What is Autism?

Autism (or PDD) is a developmental disorder characterized by communication problems, difficulties in creating social connections, language difficulties, repetitive behavior patterns and narrowly defined areas of interest. The word ‘Autism’ comes from ‘Auto’ (self), which refers to the self-isolation and self-stimulating behaviors seen in children with the condition.

Austism is defined by the APA (DSM V, 2012, American Psychiatric Association) as a congenital pervasive developmental disorder. It can usually be diagnosed within the first 30 months of life, but until just a few years ago only 1 out of 5000 children was diagnosed correctly. More recently, due to changes in diagnostic criteria, over 1 out of 200 children are diagnosed with autism, with the majority of them boys.

The most recent version of the DSM has redefined a number of different disorders (autism, aspergers, PDD) as all falling along a single spectrum: autistic spectrum disorder (ASD).

Two main features of Autistic Spectrum Disorder

The DSM V recognizes two diagnostic criteria for this disorder:
1. Social communication impairment
Disorder in the development of social interactions: this aspect expresses itself as an inability to identify others’ emotions, the inability to respond to others’ emotions or to read and adapt to the social code of behavior. For example, an autistic child typically will not make eye contact and won’t recognize others’ attempts to make contact either through eye contact or body language.
This aspect also includes general difficulty with verbal communication, such as developmental delays or even a complete lack of verbal social interaction abilities; inability to hold a mutual conversation and unsuitable responses to verbal and non-verbal expressions. An autistic person’s body language and facial expressions will be lacking in emotion and will usually include repetitive actions.

2. Restricted interests / repetitive behaviors
A small number of narrowly defined topics of interest and a lack of imagination: autistic individuals will usually hold to very narrow interests which are generally difficult to change. They also show a typical inability to play imaginary games.
The newly released manual, DSM V, has redefined all forms of autism under a single austism spectrum disorder. This includes various previously recognized disorders – hereunder are the most commonly known:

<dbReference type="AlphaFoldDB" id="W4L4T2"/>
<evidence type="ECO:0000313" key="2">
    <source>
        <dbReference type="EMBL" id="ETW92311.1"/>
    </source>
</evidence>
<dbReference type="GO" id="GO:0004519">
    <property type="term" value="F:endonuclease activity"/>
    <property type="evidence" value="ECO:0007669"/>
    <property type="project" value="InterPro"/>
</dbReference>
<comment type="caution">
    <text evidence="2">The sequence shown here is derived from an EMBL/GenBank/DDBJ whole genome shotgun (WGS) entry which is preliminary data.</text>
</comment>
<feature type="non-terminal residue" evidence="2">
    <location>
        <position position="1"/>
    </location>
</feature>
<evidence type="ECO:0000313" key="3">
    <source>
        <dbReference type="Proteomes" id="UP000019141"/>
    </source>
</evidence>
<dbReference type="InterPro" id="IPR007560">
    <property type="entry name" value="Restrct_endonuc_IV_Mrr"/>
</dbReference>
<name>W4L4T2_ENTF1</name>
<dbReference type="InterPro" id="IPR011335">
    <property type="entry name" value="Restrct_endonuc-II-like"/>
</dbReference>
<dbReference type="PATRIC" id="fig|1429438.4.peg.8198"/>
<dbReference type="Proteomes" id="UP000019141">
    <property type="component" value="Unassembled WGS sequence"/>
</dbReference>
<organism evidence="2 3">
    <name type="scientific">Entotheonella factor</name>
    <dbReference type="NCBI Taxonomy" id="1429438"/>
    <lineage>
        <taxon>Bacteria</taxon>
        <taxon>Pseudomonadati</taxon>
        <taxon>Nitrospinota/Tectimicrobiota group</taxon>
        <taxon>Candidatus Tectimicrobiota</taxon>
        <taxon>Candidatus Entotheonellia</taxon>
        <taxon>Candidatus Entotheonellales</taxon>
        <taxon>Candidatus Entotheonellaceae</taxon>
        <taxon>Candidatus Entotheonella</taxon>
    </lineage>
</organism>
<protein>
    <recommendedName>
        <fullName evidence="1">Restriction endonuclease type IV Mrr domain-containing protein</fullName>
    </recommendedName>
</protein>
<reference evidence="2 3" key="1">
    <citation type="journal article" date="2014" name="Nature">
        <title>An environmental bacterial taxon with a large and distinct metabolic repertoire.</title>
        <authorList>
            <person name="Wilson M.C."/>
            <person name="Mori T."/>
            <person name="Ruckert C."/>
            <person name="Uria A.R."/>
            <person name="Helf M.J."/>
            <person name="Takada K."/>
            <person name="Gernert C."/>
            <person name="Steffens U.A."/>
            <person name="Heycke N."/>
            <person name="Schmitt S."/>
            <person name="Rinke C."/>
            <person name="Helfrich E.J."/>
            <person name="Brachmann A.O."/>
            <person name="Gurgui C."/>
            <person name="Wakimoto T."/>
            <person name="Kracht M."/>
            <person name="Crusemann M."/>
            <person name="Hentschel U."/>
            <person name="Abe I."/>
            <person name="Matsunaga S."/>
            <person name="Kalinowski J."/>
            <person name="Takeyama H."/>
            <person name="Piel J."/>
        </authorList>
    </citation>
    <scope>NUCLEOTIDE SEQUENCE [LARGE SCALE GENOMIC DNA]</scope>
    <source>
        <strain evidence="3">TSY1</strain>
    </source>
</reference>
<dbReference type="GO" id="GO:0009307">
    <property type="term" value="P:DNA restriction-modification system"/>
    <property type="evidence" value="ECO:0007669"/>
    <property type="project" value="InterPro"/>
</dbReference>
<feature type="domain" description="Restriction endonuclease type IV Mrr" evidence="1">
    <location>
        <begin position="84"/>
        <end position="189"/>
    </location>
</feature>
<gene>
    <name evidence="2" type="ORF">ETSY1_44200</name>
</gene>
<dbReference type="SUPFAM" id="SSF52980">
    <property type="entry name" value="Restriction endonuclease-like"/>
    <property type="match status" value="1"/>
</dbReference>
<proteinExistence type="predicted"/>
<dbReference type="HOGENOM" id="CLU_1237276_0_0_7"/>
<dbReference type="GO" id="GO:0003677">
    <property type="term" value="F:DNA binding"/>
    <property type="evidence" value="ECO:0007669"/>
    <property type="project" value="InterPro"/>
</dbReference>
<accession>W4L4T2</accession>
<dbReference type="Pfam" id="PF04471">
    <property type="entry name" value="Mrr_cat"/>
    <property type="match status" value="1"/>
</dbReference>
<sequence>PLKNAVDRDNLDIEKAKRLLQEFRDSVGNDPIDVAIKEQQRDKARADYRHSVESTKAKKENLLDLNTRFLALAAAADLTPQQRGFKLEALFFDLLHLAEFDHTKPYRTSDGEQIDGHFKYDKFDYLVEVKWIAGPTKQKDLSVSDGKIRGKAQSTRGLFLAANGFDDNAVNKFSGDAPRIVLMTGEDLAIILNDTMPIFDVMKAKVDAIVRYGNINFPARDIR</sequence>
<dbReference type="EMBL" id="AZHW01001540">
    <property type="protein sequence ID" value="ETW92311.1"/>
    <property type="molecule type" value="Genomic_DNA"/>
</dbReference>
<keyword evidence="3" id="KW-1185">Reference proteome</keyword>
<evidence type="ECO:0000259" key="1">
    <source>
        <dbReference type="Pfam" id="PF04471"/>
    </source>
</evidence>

Aspergers’ Disorder – has been re-defined as high-functioning autism. The features are similar to those for autism in general, but are less disruptive or noticeable and generally accompanied by a higher IQ. Many individuals with this form of autism become high-achievers with many going on to complete academic degrees.

Retts’ Disorder – this is a genetic disorder that usually starts to show itself at approximately 18 months, when normal development appears to stop, and then to regress. At this point, autistic behaviors often manifest, including repetitive and non-specific hand movements, avoidance of eye contact, inconsolable crying, loss of speech and sensory problems.
As these autistic-like features often disappear later on, the DSM V now lists Rett’s Disorder as separate from Autistic Spectrum disorders.

Treatments for autism

The range and kinds of treatments for ASD are considerably large. These include various behavior-based treatments, such as intensive behavioral intervention at an early age; communication interventions using technology or other means; sensory integration; therapy with music and animals and medical interventions.

Alternative treatments include diet-based therapies, chiropractic treatment, hyperbaric oxygen chamber treatment and more.

Neuro-Cognitive Training

A breakthrough treatment that helps children diagnosed with autistic spectrum disorder to overcome attention disorder aspects of ASD – including distractibility, problems with working memory, self-regulation and organization.

Children diagnosed with ASD often deal with aspects of attention deficit disorders (ADD/ADHD) as well – and these can be treated with AttenGo. AttenGo’s neuro-cognitive training methods enable children to develop their cognitive skills, such as reaction time, accurate perception and memory. Such abilities often enhance communication skills as well, giving autistic children greater tools for listening, communicating and remaining calm in social situations.

AttenGo often becomes a favorite activity for ASD children, as the repetitive aspect of its training provides them with a steady and calm environment within which they can train and gain clear feedback on their progress.